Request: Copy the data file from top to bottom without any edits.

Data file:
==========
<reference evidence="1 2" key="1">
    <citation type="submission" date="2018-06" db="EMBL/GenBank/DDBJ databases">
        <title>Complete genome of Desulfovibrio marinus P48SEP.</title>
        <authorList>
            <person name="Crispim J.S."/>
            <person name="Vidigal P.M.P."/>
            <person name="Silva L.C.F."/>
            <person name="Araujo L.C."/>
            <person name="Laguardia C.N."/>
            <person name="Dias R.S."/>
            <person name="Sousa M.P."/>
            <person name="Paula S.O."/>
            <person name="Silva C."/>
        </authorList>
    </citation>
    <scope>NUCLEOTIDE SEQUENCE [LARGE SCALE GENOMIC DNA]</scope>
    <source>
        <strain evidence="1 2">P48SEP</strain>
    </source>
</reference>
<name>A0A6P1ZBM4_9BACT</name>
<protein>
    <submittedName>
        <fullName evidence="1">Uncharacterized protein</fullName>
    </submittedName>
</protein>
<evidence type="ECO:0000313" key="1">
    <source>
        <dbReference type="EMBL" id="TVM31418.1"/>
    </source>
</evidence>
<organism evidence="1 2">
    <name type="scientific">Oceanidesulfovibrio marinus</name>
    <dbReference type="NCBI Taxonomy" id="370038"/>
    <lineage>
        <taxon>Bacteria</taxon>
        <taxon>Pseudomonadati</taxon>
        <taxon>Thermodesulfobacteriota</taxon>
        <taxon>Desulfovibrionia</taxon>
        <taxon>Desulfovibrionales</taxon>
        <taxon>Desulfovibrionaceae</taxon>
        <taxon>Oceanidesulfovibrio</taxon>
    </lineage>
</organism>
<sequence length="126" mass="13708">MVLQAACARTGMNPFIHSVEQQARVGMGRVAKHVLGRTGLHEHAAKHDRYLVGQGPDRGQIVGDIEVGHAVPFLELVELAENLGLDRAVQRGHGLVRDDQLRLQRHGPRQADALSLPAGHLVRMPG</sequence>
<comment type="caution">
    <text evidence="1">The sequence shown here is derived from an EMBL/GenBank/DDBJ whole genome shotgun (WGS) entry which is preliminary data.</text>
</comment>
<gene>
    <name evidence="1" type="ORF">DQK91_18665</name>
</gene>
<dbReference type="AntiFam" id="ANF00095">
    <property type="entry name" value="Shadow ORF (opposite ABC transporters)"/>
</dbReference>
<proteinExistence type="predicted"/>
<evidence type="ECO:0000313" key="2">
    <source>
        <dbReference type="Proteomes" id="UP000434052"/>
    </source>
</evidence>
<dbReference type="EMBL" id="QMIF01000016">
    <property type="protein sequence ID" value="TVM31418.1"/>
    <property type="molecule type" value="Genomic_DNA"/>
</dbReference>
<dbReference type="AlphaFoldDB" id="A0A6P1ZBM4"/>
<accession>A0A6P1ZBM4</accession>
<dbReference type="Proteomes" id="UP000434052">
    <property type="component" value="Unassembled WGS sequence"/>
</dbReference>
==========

<reference evidence="1 2" key="1">
    <citation type="submission" date="2018-06" db="EMBL/GenBank/DDBJ databases">
        <title>Complete genome of Desulfovibrio marinus P48SEP.</title>
        <authorList>
            <person name="Crispim J.S."/>
            <person name="Vidigal P.M.P."/>
            <person name="Silva L.C.F."/>
            <person name="Araujo L.C."/>
            <person name="Laguardia C.N."/>
            <person name="Dias R.S."/>
            <person name="Sousa M.P."/>
            <person name="Paula S.O."/>
            <person name="Silva C."/>
        </authorList>
    </citation>
    <scope>NUCLEOTIDE SEQUENCE [LARGE SCALE GENOMIC DNA]</scope>
    <source>
        <strain evidence="1 2">P48SEP</strain>
    </source>
</reference>
<name>A0A6P1ZBM4_9BACT</name>
<protein>
    <submittedName>
        <fullName evidence="1">Uncharacterized protein</fullName>
    </submittedName>
</protein>
<evidence type="ECO:0000313" key="1">
    <source>
        <dbReference type="EMBL" id="TVM31418.1"/>
    </source>
</evidence>
<organism evidence="1 2">
    <name type="scientific">Oceanidesulfovibrio marinus</name>
    <dbReference type="NCBI Taxonomy" id="370038"/>
    <lineage>
        <taxon>Bacteria</taxon>
        <taxon>Pseudomonadati</taxon>
        <taxon>Thermodesulfobacteriota</taxon>
        <taxon>Desulfovibrionia</taxon>
        <taxon>Desulfovibrionales</taxon>
        <taxon>Desulfovibrionaceae</taxon>
        <taxon>Oceanidesulfovibrio</taxon>
    </lineage>
</organism>
<sequence length="126" mass="13708">MVLQAACARTGMNPFIHSVEQQARVGMGRVAKHVLGRTGLHEHAAKHDRYLVGQGPDRGQIVGDIEVGHAVPFLELVELAENLGLDRAVQRGHGLVRDDQLRLQRHGPRQADALSLPAGHLVRMPG</sequence>
<comment type="caution">
    <text evidence="1">The sequence shown here is derived from an EMBL/GenBank/DDBJ whole genome shotgun (WGS) entry which is preliminary data.</text>
</comment>
<gene>
    <name evidence="1" type="ORF">DQK91_18665</name>
</gene>
<dbReference type="AntiFam" id="ANF00095">
    <property type="entry name" value="Shadow ORF (opposite ABC transporters)"/>
</dbReference>
<proteinExistence type="predicted"/>
<evidence type="ECO:0000313" key="2">
    <source>
        <dbReference type="Proteomes" id="UP000434052"/>
    </source>
</evidence>
<dbReference type="EMBL" id="QMIF01000016">
    <property type="protein sequence ID" value="TVM31418.1"/>
    <property type="molecule type" value="Genomic_DNA"/>
</dbReference>
<dbReference type="AlphaFoldDB" id="A0A6P1ZBM4"/>
<accession>A0A6P1ZBM4</accession>
<dbReference type="Proteomes" id="UP000434052">
    <property type="component" value="Unassembled WGS sequence"/>
</dbReference>